For your information, Mr. Speaker, and for members who may have some questions about the timeline for implementation of social assistance reform, we have completed the required consultation with First Nations and with Indian and Northern Affairs Canada on the policy matter of the proposed social assistance reform. The response was positive; therefore, we can say with confidence that will be the structure that is implemented. Right now we are simply awaiting implementation from the First Nations and Indian and Northern Affairs Canada side in terms of changing their programs -- which, as members ought to be aware, require significant changes. Because this is a fundamental change to the structure of the system and how it operates, it requires everything from the computer system, to the forms, to how people are evaluated to be changed, by each and every government that administers this program.

The indication we've had from our partners is that they expect to be up and running around the end of April. The Department of Health and Social Services, of course, has been ready to go on this area for months.

Other areas that were major election commitments that the Department of Health and Social Services have moved forward on in this past year -- in this case, one will begin formal service of the new program tomorrow -- include services to children with disabilities, which is a creation of a new program in a new unit within the Department of Health and Social Services, to coordinate, expand and enhance services and therapies provided to children with disabilities and their families, to assist them in fulfilling their potential, to provide coordinated access to services and early interventions, support for integration into community life, expanded behavioural therapies and increased staff and professional training, and most importantly, to help parents to take care of their children and to involve them in choosing a therapy that best meets their child's needs.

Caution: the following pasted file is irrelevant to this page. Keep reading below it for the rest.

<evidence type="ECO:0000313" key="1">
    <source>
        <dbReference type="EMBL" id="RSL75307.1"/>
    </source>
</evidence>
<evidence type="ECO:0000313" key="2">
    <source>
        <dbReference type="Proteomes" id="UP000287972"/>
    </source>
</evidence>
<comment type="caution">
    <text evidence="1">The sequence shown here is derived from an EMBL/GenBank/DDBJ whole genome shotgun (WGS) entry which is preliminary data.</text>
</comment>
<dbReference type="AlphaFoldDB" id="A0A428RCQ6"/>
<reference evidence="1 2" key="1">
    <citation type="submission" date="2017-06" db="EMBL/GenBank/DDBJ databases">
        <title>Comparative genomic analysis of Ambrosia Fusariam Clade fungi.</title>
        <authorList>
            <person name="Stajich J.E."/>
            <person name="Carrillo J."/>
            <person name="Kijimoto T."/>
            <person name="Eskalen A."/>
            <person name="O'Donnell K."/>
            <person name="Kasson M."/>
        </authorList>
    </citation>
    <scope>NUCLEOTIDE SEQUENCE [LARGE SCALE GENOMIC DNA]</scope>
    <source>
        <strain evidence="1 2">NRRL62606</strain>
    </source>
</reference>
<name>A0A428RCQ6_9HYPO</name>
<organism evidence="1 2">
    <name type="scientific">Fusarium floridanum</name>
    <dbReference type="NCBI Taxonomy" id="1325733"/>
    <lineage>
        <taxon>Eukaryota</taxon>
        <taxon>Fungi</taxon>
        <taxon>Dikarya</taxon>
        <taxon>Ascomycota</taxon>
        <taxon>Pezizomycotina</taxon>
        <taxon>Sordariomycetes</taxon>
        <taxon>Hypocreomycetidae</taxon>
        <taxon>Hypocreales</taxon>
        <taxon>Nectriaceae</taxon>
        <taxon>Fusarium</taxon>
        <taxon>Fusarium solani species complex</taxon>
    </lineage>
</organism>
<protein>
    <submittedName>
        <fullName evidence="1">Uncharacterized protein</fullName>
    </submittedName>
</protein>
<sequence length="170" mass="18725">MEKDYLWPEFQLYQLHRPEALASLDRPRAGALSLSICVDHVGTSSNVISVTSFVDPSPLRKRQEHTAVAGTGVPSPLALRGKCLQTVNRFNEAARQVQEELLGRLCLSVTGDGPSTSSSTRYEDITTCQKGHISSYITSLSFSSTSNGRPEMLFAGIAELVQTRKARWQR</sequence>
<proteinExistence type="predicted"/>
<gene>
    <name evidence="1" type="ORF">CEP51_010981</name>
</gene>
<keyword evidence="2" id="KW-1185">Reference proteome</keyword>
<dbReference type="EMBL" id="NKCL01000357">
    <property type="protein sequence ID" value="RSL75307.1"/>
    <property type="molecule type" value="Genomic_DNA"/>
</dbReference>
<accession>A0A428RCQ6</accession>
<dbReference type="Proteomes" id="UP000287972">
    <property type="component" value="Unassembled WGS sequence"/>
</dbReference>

This, of course, as you may be aware, is based on best practices from across the country, particularly borrowing from the Government of Alberta's program that provide these services.

Our fundamental intent is to ensure that those flexible supports are provided and to prevent parents from being faced with either not being able to care for their children, or facing a large financial cost to do so or, thirdly, to have to put their children into care of the system or into a continuing care facility.

This system is based on best practices and sound programs from across the country that have been successful. I am very pleased that we were able to implement this major election commitment beginning tomorrow.

Another major election commitment, of course, that we acted on significantly is the investment in childcare, both in terms of the increase to the childcare subsidy that I previously indicated, and the increased funding to assist in paying for the wages of childcare workers. This year, there will be increased funding and training. This, of course, is part of the significant investment plan that we announced last year.

More details, beyond what has been announced, will be forthcoming as we move forward in the annual increase in funding previously announced.